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Title

GABAergic precursors grafts in animal models of epilepsy

AuthorsRodríguez Martínez, Daniel ; Martínez-Losa, Magdalena ; Zipancic, Ivan; Calcagnotto, María Elisa ; Álvarez-Dolado, Manuel
Issue Date24-Jun-2012
CitationII EMBO Workshop on Cortical Interneurons in Health and Disease (2012)
AbstractIntroduction: Refractory epilepsy is present in about 30% of TLE patients, despite carefully optimized drug treatment. These patients have no treatment other than major resective surgery. In the last years, cell-based therapies have emerged as a promising alternative. Recently, we have demonstrated that MGE-derived precursors transplanted into the normal adult and neonatal telencephalon migrate, differentiate and incorporate as fully functional GABAergic interneurons. Moreover, grafting in a mouse model of hyperactivity, generated by partial elimination of GABAergic interneurons, replaced the deficit in interneurons and restored the normal levels of inhibition in the ablated hippocampus. To further analyze the use of these precursors as an antiepileptic therapy for refractory TLE epilepsy, we have performed transplants in the pilocarpine mouse model of epilepsy. Results: Intrahippocampal bilateral transplants of GFP+ cells from the MGE were performed 5 days after pilocarpine induction of status epilepticus. We monitorized the control and transplanted mice daily from 2 weeks to 4 months after the transplant to asses the possible antiepileptic effects. We observed a significant delay in the latency time to develop the spontaneous recurrent seizures (SRS) in the transplanted group. In addition, the percentage of transplanted mice that fully developed the SRS was significantly reduced with respect their controls and this small group suffered the SRS four times less frequently. Immohistochemical analysis reveled that GFP+ cells spread widely through CA and DG areas. They differentiated into normal interneuron subtypes, with mature morphology and expressing specific markers such as parvalbumin, somatostatin, NP-Y, and calretinin. Interestingly, we observed a protective effect on the hippocampal sclerosis, correlated with reduced levels of cell death. Grafted cells did not affect the sprouting of mossy fibers, although we cannot discard a direct interaction with the grafted cells. In fact, patch clamp analysis of sIPSC in the grafted area confirmed a modulation of the inhibitory synaptic function. Conclusion: MGE-derived precursor grafts into the hippocampus protects against the development of TLE and elicit a reduction in hippocampal sclerosis. This cell-based therapy could be extremely beneficial for the treatment of refractory epilepsy.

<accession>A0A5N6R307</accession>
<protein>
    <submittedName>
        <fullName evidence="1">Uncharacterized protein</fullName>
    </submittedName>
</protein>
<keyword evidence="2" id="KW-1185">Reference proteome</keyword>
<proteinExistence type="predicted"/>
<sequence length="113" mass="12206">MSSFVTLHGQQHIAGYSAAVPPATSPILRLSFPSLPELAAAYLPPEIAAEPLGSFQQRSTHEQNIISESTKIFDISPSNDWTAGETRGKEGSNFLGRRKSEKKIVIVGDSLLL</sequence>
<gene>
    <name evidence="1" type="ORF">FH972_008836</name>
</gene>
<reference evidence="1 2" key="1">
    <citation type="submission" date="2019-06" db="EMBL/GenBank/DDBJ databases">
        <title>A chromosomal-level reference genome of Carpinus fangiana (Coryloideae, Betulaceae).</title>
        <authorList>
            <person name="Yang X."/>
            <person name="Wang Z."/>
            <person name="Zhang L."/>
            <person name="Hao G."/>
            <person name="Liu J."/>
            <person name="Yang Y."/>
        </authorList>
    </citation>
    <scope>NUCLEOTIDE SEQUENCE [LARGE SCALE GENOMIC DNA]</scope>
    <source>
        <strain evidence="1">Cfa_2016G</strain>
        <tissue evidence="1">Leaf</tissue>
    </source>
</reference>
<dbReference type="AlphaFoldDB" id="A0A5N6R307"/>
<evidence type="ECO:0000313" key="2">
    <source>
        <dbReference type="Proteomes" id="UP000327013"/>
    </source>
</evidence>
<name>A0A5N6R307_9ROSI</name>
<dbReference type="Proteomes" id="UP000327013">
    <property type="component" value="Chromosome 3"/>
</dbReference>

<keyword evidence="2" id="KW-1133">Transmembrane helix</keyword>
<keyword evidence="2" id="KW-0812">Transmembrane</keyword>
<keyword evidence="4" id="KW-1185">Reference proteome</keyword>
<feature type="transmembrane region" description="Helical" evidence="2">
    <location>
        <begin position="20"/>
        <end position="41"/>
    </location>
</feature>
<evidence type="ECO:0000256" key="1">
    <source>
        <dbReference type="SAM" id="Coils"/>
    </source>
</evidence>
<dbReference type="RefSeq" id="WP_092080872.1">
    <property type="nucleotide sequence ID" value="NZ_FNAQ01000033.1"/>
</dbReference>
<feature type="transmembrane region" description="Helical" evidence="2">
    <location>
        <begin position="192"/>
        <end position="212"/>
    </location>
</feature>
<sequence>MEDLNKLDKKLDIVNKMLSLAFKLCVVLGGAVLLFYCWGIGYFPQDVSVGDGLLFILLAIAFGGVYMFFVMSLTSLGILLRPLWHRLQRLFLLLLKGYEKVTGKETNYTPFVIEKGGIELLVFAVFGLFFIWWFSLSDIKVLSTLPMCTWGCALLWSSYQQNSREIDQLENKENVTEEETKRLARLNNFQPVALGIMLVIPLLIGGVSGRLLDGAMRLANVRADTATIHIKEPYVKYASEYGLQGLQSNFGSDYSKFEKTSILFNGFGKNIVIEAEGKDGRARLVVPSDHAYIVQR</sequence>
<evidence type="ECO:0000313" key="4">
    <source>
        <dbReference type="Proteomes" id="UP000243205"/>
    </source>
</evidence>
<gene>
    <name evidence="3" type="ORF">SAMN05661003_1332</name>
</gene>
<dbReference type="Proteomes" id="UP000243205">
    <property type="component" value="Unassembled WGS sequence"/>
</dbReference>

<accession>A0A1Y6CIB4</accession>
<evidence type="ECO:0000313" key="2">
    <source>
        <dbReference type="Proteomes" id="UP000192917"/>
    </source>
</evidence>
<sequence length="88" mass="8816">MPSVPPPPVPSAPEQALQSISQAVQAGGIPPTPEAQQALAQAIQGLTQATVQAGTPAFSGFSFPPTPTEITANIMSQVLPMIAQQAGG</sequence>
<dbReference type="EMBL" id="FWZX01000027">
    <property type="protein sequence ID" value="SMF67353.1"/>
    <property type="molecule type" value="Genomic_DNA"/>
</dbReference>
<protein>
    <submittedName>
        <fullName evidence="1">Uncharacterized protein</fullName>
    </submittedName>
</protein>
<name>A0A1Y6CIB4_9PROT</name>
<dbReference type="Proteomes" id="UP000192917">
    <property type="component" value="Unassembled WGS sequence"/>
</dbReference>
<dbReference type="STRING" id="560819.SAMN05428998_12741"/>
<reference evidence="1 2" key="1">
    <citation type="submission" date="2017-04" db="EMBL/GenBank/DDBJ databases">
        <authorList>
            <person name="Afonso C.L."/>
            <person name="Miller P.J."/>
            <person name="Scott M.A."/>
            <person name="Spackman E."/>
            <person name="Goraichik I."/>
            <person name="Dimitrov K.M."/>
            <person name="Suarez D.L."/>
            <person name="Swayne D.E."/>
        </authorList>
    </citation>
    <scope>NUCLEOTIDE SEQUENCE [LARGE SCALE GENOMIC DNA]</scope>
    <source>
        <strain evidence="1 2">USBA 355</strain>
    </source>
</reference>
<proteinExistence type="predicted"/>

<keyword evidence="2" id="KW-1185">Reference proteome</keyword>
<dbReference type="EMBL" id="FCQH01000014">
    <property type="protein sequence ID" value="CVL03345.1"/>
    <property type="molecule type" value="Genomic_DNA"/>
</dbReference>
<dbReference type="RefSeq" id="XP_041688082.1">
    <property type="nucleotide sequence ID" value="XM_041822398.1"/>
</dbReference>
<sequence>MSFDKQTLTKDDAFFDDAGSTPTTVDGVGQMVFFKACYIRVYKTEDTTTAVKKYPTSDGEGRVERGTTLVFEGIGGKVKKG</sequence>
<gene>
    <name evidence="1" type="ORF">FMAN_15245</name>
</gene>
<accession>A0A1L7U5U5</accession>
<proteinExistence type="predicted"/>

DescriptionTrabajo presentado en II EMBO Workshop on Cortical Interneurons in Health and Disease, celebrado en Costa d’en Blanes, Mallorca (España), del 24 al 27 de junio de 2012
URIhttp://hdl.handle.net/10261/123804
Appears in Collections:(CABIMER) Comunicaciones congresos
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